Honorable Mention - Freak Strike
This really does manage to be not only a great Butters episode, but also a great Cartman episode. It all begins when the boys are sitting around the TV, watching an episode of Maury Povich. As they see a variety of "freaks" come on the show, they learn that they get a prize at the end of the show.
In an effort to get their own prize from Maury, the boys get the Trekkie geeks from the 'Fourth Grade' episode to help. They make a fake scrotum to attach to Butters' chin, send him on the show, and Butters wins the prize for himself. Cartman, still wanting his, calls in with his own "fake freak" idea. They tell him they are looking for "out of control teens" instead.
Of course, this leads to the now famous teen trash Cartman, know for his line of "Whatever! I do what I want!" It's a very funny episode overall, and Cartman is probably the best part about it. But without him, the episode is almost forgettable, despite it's humor. I think it's just one of those episodes people love, but I just think Cartman has a few better moments.
Honorable Mention - Professor Chaos / Simpsons Already Did It
In previous episodes, Butters had become the replacement Kenny through a process of elimination done by Stan, Kyle and Cartman. In 'Professor Chaos', he is fired, goes home, and creates his evil alter-ego of the same name. His goal is to spread disarray and chaos around the world, but he does so as only a kid would think to. Things like swapping orders at a local resaurant, or attempting to flood the Earth with a garden hose.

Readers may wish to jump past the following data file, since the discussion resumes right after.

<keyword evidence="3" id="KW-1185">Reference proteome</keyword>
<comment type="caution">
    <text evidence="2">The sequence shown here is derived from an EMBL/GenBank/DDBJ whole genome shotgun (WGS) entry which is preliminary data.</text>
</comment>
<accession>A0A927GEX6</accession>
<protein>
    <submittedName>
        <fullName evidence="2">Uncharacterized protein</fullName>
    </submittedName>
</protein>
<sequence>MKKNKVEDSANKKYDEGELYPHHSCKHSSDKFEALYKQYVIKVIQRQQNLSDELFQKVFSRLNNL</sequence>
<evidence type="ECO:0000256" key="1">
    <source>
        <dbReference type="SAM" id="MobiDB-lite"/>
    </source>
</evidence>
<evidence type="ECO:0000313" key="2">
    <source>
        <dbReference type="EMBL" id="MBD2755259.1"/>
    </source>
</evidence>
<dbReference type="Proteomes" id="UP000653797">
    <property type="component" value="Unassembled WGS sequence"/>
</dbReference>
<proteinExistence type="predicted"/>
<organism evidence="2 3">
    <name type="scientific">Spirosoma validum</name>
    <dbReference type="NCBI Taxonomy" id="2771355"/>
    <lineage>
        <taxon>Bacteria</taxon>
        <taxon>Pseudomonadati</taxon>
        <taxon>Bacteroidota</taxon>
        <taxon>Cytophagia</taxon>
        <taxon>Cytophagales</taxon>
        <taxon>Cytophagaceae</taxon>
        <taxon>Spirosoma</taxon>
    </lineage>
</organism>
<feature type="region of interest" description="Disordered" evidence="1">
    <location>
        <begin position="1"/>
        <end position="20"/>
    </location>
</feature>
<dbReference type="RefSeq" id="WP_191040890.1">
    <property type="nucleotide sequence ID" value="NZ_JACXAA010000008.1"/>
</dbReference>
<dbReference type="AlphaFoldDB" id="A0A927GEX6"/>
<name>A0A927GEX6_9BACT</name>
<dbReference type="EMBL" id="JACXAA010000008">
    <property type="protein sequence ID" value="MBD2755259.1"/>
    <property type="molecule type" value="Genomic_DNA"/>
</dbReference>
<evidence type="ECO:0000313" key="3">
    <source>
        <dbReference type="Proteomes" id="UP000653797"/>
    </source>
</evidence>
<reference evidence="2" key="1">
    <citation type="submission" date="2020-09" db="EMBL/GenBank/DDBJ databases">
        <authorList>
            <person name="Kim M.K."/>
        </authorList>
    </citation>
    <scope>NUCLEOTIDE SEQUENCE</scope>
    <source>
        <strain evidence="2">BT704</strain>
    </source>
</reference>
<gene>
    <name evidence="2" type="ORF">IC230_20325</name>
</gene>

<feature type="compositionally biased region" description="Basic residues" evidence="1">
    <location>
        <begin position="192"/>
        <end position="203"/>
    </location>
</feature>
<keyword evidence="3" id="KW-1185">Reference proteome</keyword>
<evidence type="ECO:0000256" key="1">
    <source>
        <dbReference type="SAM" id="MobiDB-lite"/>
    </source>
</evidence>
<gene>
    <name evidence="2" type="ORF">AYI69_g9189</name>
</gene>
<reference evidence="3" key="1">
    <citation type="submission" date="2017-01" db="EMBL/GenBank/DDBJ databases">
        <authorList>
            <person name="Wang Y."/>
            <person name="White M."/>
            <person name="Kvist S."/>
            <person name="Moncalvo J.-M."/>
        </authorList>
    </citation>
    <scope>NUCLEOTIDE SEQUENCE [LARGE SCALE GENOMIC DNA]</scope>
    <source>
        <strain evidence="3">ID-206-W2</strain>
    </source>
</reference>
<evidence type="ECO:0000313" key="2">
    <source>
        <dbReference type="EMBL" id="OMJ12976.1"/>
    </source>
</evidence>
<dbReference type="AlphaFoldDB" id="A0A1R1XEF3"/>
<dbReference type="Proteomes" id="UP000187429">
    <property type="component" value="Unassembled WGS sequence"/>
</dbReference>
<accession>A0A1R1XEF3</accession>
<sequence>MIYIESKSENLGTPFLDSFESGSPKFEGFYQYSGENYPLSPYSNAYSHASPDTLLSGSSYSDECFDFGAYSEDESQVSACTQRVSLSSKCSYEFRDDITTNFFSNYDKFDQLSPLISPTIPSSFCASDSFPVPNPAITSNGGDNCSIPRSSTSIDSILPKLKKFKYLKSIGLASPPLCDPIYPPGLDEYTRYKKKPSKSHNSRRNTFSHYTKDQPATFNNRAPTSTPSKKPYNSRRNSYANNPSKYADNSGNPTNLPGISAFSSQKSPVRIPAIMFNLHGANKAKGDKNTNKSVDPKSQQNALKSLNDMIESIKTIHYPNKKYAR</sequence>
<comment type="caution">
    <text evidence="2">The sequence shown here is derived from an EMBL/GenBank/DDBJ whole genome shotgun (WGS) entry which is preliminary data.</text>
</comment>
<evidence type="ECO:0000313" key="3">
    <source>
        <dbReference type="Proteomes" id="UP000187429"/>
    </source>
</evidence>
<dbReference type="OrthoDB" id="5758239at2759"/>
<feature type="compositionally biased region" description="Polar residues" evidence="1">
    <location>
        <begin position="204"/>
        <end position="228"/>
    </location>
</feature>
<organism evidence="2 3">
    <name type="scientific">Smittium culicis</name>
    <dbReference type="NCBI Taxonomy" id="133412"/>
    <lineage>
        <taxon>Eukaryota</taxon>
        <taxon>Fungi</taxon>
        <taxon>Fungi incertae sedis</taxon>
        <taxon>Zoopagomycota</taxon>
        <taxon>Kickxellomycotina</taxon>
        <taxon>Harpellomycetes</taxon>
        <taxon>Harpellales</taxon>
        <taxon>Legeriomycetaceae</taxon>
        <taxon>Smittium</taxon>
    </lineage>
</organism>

Meanwhile, Stan, Kyle and Cartman seek out a new fourth friend in the style of a reality TV show. The decision, along with a few other major questions from the episode, is presented in a cliffhanger which is answered immediately. I always took this as Trey and Matt making up for messing with us about who Cartman's father was back between Seasons 1-2.
In 'Simpsons Already Did It', the plot continues despite the cliffhanger questions being answered. "Professor Chaos" continues to try to bring chaos to the world, but is constantly harassed by his sidekick, General Disarray (Dougie from 'Two Guys Naked in a Hot Tub') saying how the Simpsons have already done whatever he's planning. The subplot to this one involves Cartman ordering sea monkeys, under the impression they would take him away to a magical underwater kingdom. I always found the Professor Chaos elements to this two-parter great, but the subplots are relatively weak and forgettable.
#05 - Red Sleigh Down
While everyone else in the world has fallen in love with 'Woodland Critters Christmas', this one's actually my favourite Christmas episode of the series. Up to this point, they have been relatively innocent, but I swear this episode is Trey and Matt's answer to something like 'Die Hard' - only in the sense that it's a Christmas/Acton plot. It's otherwise clearly taking from 'Black Hawk Down' and 'Three Kings' (fitting, no?)